The speaker repeats many of the same sentiments in this stanza that he did in the previous. He asks his love to be with him “in the rain” while also personifying natural forces like the sea. He crafts a brief narrative, describing the exit and return of the sea in such a way that he elevates his love and the trials of similar situations.
Structure and Form
‘A Line-storm Song’ by Robert Frost is a four-stanza poem that is divided into sets of eight lines, known as octaves. These octaves follow a very simple rhyme scheme of ABABCDCD, changing end sounds from stanza to stanzas. Throughout each stanza, the even-numbered lines are all shorter than the odd-numbered lines. The latter contains around ten syllables per line and the former around six to eight. There is no single pattern that unites the meter, but the poem certainly contains a loose structure.
Throughout ‘A Line-storm song,’ Frost makes use of several literary devices. These include but are not limited to:
- Alliteration: the repetition of the same consonant sound at the beginning of multiple words. For example: “now” and “numberless” in line three of the second stanza and “whelming” and “wind” in line one of the fourth stanza.
- Personification: occurs when the poet imbues non-human things with human characteristics. For example, in the first stanza when he describes the road as “forlorn” and later in the poem when he says: “The birds have less to say for themselves / In the wood-world’s torn despair.”
- Imagery: can be seen when the poet uses particularly interesting and effect descriptions. For example: “All song of the woods is crushed like some / Wild, easily shattered rose.”
- Symbolism: occurs when an author uses one thing to stand in for another. In the first lines of the poem, Frost uses the storm clouds to represent the troubles one is sure to experience while loving someone else.
The tone is passionate and filled with emotion. Sometimes, the speaker seems to mourn the state of the world, but those moments are quickly transformed into respect for nature and an appreciation for love.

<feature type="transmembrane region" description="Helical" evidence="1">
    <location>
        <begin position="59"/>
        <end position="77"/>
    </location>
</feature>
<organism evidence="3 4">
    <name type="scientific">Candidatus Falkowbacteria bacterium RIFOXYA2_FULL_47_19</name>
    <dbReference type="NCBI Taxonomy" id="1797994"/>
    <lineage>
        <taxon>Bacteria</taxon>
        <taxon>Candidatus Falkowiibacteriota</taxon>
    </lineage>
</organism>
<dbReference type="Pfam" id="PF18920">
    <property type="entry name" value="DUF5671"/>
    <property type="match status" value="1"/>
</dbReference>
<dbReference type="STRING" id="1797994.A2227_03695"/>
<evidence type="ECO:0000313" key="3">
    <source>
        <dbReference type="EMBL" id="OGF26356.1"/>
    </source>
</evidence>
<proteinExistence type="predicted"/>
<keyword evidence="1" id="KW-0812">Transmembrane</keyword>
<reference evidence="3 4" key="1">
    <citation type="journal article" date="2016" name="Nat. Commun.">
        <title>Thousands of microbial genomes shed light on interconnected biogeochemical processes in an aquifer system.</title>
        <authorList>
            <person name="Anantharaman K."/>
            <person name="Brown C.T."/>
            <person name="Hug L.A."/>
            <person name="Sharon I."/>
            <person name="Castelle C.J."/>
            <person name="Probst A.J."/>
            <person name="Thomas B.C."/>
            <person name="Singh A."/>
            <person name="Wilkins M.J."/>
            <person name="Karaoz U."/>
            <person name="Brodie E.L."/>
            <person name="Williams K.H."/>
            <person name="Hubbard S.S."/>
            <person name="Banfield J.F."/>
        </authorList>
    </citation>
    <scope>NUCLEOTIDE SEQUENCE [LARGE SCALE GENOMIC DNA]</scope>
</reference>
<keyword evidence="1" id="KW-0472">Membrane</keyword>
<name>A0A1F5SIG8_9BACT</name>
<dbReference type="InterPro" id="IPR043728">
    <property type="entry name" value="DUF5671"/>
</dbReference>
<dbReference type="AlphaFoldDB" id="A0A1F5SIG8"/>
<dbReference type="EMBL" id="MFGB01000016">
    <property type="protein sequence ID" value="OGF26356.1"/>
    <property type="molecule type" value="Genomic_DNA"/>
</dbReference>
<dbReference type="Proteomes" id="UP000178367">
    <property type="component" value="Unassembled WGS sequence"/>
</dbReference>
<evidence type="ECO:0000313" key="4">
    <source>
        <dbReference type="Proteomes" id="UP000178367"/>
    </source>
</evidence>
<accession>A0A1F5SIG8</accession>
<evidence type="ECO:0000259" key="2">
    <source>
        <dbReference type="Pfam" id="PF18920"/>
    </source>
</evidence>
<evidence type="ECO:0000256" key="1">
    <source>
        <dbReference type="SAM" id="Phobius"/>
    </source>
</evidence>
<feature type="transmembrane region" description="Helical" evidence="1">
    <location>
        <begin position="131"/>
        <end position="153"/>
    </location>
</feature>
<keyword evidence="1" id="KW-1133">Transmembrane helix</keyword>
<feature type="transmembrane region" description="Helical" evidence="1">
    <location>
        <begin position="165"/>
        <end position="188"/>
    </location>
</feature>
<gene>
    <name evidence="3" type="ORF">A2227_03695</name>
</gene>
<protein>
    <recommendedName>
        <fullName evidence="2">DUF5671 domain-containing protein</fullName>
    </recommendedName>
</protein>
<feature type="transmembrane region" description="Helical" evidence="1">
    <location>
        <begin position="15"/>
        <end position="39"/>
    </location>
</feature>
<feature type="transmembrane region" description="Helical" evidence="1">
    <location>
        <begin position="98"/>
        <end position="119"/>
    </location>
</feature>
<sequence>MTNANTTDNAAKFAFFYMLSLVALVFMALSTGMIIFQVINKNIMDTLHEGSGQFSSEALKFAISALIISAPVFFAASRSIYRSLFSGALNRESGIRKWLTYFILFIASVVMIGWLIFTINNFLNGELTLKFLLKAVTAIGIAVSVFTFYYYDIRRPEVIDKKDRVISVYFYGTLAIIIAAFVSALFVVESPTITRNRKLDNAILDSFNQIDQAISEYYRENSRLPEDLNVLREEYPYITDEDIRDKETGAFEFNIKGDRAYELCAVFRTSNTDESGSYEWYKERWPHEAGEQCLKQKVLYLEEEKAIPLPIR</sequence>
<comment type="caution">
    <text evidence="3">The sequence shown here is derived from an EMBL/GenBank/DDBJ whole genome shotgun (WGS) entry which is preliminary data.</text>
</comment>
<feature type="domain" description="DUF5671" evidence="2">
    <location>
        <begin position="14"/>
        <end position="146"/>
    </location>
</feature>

Throughout this poem, Frost engages with themes of love and nature. The speaker uses the latter to describe the nature of love and all its difficulties. It is not compared to a beautiful sunny day. Instead, it’s depicted as something challenging to maintain but well worth the emotion and storm clouds.
It’s likely Frost wrote this poem in order to explore the nature of love while also embracing a particular set of challenges with one person. His speaker addresses a specific listener throughout the poem, encouraging them to embrace the rain as well.
Readers who enjoyed ‘A Line-storm Song’ should also consider reading some other Robert Frost poems. For example:
- ‘Christmas Trees’ – depicts two different types of men in ‘Christmas Trees,’ one who wants to buy Christmas trees and the other who debates selling them.
- ‘After Apple-Picking’ – begins with an apple-picker’s thoughts after a day of work. The poem goes on to explore themes of life and death.
- ‘A Question’ – a powerfully emotional poem. In it, the poet paints a picture of suffering, pointing to the fact that life itself is filled with scars of the soul and body.